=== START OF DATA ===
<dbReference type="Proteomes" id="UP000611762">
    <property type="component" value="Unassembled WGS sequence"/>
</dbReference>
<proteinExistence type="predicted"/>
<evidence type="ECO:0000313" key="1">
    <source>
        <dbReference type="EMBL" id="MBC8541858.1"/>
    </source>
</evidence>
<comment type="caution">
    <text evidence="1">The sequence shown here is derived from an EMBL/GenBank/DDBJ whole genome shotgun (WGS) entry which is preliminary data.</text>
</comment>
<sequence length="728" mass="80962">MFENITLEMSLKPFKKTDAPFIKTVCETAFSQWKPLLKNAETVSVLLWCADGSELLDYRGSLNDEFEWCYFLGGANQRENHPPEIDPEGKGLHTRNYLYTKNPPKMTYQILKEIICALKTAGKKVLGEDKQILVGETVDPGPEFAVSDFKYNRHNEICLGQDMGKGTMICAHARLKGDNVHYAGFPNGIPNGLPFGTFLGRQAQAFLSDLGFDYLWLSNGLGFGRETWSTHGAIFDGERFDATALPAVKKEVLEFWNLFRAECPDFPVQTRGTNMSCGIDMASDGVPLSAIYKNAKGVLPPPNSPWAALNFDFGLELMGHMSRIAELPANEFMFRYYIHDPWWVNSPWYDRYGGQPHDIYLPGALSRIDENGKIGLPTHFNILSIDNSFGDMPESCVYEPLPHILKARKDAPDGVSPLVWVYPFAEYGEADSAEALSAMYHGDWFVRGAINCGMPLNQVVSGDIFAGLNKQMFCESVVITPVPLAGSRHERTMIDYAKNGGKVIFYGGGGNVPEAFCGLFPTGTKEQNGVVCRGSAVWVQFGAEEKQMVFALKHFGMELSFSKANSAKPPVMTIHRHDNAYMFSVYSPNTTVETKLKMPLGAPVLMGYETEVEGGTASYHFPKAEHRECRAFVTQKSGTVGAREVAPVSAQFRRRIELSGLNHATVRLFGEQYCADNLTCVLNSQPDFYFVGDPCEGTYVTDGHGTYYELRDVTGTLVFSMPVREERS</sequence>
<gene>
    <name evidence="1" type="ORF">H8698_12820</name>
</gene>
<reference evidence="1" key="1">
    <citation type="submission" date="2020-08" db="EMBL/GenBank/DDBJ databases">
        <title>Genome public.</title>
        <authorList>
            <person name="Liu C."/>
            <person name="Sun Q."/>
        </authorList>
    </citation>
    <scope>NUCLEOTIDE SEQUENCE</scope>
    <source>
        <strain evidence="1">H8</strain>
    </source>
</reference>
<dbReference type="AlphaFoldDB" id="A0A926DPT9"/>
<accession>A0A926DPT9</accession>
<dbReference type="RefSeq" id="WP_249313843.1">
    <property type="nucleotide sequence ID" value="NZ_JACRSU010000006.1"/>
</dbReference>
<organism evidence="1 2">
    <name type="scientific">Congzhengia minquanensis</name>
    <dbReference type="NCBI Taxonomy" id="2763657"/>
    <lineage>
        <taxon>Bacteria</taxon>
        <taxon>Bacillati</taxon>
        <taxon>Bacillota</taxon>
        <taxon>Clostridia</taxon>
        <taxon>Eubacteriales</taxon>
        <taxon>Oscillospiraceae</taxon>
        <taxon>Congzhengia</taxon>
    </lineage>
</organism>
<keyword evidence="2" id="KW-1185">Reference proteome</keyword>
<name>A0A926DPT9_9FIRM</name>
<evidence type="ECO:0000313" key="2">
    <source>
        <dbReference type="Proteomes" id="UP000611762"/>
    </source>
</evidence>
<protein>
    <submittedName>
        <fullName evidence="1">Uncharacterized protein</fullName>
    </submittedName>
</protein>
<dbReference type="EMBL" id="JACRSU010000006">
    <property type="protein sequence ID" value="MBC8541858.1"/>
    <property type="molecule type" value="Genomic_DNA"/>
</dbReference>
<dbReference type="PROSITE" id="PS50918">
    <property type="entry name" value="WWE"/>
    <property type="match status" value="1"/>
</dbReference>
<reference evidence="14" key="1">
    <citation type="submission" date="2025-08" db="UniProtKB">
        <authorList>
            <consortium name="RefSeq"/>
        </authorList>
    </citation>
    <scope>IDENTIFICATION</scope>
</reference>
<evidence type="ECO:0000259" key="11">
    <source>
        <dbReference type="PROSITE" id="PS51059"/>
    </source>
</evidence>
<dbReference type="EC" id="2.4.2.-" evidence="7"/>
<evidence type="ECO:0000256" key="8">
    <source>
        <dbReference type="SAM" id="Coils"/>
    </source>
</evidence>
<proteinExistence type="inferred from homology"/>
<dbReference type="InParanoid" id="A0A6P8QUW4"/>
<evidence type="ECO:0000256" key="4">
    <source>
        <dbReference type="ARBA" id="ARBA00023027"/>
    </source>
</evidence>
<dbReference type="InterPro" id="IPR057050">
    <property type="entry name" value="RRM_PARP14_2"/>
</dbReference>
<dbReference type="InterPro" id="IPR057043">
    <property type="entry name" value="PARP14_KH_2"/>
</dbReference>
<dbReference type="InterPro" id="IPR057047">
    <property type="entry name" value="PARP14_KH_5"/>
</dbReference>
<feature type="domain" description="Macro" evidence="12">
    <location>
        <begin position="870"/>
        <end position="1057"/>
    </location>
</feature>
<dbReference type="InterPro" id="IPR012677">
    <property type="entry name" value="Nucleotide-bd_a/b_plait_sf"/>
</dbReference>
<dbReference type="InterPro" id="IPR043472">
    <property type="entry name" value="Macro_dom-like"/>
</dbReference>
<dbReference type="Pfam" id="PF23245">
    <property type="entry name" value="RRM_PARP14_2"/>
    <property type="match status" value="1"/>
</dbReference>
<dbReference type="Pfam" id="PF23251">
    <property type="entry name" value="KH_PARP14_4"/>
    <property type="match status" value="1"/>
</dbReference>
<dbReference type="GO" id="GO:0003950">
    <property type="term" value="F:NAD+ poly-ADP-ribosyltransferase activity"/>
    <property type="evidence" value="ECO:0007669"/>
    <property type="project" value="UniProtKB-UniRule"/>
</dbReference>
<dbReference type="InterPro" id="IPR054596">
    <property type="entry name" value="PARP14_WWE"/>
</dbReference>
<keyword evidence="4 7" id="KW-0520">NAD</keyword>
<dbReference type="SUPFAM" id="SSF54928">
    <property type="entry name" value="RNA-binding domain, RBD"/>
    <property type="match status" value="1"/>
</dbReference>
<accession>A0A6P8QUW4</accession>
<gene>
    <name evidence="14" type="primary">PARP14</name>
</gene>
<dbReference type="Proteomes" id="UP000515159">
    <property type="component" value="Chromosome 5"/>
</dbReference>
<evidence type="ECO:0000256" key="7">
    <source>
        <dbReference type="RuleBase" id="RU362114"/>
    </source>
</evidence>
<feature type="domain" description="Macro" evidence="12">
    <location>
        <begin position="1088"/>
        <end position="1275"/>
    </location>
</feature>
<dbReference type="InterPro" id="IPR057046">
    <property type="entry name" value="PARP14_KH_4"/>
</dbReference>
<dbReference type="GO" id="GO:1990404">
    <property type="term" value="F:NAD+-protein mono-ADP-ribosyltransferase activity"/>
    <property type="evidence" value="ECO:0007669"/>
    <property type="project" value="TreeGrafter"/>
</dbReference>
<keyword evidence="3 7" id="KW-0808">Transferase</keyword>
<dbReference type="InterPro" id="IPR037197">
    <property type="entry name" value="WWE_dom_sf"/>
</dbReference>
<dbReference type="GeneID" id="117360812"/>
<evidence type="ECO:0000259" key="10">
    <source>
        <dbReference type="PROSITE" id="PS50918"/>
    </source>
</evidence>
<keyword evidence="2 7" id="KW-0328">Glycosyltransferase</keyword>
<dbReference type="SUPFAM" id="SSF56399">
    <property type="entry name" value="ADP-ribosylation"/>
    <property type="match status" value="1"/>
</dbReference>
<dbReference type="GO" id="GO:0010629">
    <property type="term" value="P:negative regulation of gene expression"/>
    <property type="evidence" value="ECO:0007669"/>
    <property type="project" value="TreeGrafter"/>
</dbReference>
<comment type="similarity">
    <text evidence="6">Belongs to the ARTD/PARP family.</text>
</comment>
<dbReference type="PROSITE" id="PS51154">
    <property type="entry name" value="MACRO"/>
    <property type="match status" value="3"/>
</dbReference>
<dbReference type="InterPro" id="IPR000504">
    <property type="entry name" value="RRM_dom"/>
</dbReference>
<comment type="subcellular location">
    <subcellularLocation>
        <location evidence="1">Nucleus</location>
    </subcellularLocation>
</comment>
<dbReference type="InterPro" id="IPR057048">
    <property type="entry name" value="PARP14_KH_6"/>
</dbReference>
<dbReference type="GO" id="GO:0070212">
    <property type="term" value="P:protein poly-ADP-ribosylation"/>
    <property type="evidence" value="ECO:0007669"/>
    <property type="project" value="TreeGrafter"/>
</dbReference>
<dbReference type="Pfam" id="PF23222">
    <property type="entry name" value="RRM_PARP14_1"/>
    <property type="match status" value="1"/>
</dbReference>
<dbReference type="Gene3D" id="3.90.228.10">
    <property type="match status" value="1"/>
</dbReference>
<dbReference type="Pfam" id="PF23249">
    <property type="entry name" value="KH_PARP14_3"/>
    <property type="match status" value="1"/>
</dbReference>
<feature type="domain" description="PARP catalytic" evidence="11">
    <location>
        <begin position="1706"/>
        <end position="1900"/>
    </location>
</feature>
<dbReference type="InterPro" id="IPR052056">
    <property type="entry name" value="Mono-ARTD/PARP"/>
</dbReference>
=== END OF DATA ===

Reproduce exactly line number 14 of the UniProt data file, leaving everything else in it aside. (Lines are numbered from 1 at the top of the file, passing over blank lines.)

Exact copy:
<gene>